SPONSORS:






User Tag List

Thanks Thanks:  0
Likes Likes:  0
Dislikes Dislikes:  0
Page 1 of 3 123 LastLast
Results 1 to 10 of 21
  1. #1
    Junior Member
    Join Date
    Jan 2004
    Location
    Pretoria
    Posts
    1
    Post Thanks / Like
    Mentioned
    0 Post(s)
    Tagged
    0 Thread(s)
    Total Downloaded
    0

    Diffrence Test Plan & Test Strategy

    What is the difference between Test Plan and Test strategy.Should someone have a sample of both of the documents please post them to my email address.

  2. #2
    Senior Member
    Join Date
    May 2001
    Location
    Belgium
    Posts
    361
    Post Thanks / Like
    Mentioned
    0 Post(s)
    Tagged
    0 Thread(s)
    Total Downloaded
    0

    Re: Diffrence Test Plan & Test Strategy

    A test strategy is often seen at a higher level. For example what is the strategy for an organisation, a department, a business line.

    A test plan is more at project level. And implements the test strategy for that specific project.
    In some cases, the test strategy needs to be more specific for the project, so you can have it a at a project level to. But in this case only deviations are indicated.

    No example immediately at hand that I can share, sorry.
    Kind regards,
    Steven Deneir
    www.geocities.com/belgiansqa

    Flowing water never goes bad; our door hubs never gather termites.

  3. #3
    Senior Member
    Join Date
    Apr 2003
    Location
    Wisconsin, USA
    Posts
    5,338
    Post Thanks / Like
    Mentioned
    0 Post(s)
    Tagged
    0 Thread(s)
    Total Downloaded
    0

    Re: Diffrence Test Plan & Test Strategy

    I have seen the opposite variation - where a test strategy is embedded in the test plan. If you consider the test plan as the who, what, when, where, how of the overall testing phase of a project, the strategy comes out of the what and when part of the test plan.

    I don't know if there is a right or wrong answer to this, as long as you cover both.

  4. #4
    Senior Member
    Join Date
    Dec 2000
    Location
    Basking Ridge, NJ USA
    Posts
    1,086
    Post Thanks / Like
    Mentioned
    0 Post(s)
    Tagged
    0 Thread(s)
    Total Downloaded
    0

    Re: Diffrence Test Plan & Test Strategy

    There are many discussions on this topic within this forum.

    Here's one:

    http://www.qaforums.com/cgi-bin/foru...=004236#000000

    You can do an advanced search, select the General Discussion Forum, and search on the words "test plan."

    There's a ton of information and opinion on this topic!!!
    JRicardo
    Senior SQA Analyst

  5. #5
    Senior Member
    Join Date
    May 2001
    Location
    Belgium
    Posts
    361
    Post Thanks / Like
    Mentioned
    0 Post(s)
    Tagged
    0 Thread(s)
    Total Downloaded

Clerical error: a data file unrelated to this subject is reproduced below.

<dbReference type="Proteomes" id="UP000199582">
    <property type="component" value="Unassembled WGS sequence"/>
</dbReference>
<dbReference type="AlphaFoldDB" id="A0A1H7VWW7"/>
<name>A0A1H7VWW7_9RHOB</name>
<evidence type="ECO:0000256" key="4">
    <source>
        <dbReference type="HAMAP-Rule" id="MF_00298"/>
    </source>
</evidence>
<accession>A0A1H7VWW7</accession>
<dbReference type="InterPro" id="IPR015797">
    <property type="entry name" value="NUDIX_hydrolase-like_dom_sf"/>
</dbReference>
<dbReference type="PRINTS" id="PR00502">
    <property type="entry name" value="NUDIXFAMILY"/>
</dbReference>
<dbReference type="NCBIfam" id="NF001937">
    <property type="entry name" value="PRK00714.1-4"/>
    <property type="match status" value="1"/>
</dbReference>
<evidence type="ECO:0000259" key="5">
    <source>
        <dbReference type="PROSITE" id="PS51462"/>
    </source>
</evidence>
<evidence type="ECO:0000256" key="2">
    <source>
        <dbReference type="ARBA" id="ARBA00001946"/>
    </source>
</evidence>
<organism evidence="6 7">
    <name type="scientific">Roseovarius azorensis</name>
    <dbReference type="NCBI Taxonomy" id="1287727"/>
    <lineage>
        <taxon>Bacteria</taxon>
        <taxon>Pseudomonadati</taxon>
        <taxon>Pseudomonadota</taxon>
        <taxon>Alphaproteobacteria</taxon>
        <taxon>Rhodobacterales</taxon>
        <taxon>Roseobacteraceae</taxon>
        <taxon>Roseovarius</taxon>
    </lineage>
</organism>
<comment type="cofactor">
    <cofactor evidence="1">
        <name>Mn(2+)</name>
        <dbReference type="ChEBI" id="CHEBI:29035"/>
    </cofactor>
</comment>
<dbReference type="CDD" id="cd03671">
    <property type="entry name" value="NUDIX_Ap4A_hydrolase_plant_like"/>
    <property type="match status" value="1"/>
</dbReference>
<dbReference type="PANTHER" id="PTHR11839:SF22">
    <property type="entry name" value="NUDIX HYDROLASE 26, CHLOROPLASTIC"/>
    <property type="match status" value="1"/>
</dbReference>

0

    Re: Diffrence Test Plan & Test Strategy

    Originally posted by Darrel Damon:
    I have seen the opposite variation - where a test strategy is embedded in the test plan.
    I don't know if there is a right or wrong answer to this, as long as you cover both.
    <font size="2" face="Verdana, Arial, Helvetica">Darrel,
    I've seen that to, and as I indicated in my previous post, a test strategy can be available at different levels within an organisation.

    When you look at it that a strategy describes what is the proposed/preferred way of working in an organisation (organizational test strategy), covering the important risks of the organisation, then the test plan becomes a lot easier - in the sense of less pages, not repeating the same parts for each and every test plan (with maybe some minor changes that then get overlooked).

    What is also interesting is that the training in the organisation can use the test strategy as a source. You can train a newcomer saying what is the normal way of testing is described in the organizational/departmental/... test strategy, and that the test plan will describe the deviations if any, or goes much more in detail if required - e.g. risks that are specific for the project, and how the test strategy will mitigate these risks.

    For example the organizational test strategy can describe an entire test methodology. In a specific project, some parts of that methodology might not be required, and/or some other points might be needed. And this I would describe in the project test plan.
    Kind regards,
    Steven Deneir
    www.geocities.com/belgiansqa

    Flowing water never goes bad; our door hubs never gather termites.

  6. #6
    Senior Member
    Join Date
    Apr 2003
    Location
    Wisconsin, USA
    Posts
    5,338
    Post Thanks / Like
    Mentioned
    0 Post(s)
    Tagged
    0 Thread(s)
    Total Downloaded
    0

    Re: Diffrence Test Plan & Test Strategy

    Steven,

    I like the way that you laid out the strategy in a different document. All the advantages you mention, about being able to minimize the test plan, use the document as a source for training, etc, are not insignificant. I like it.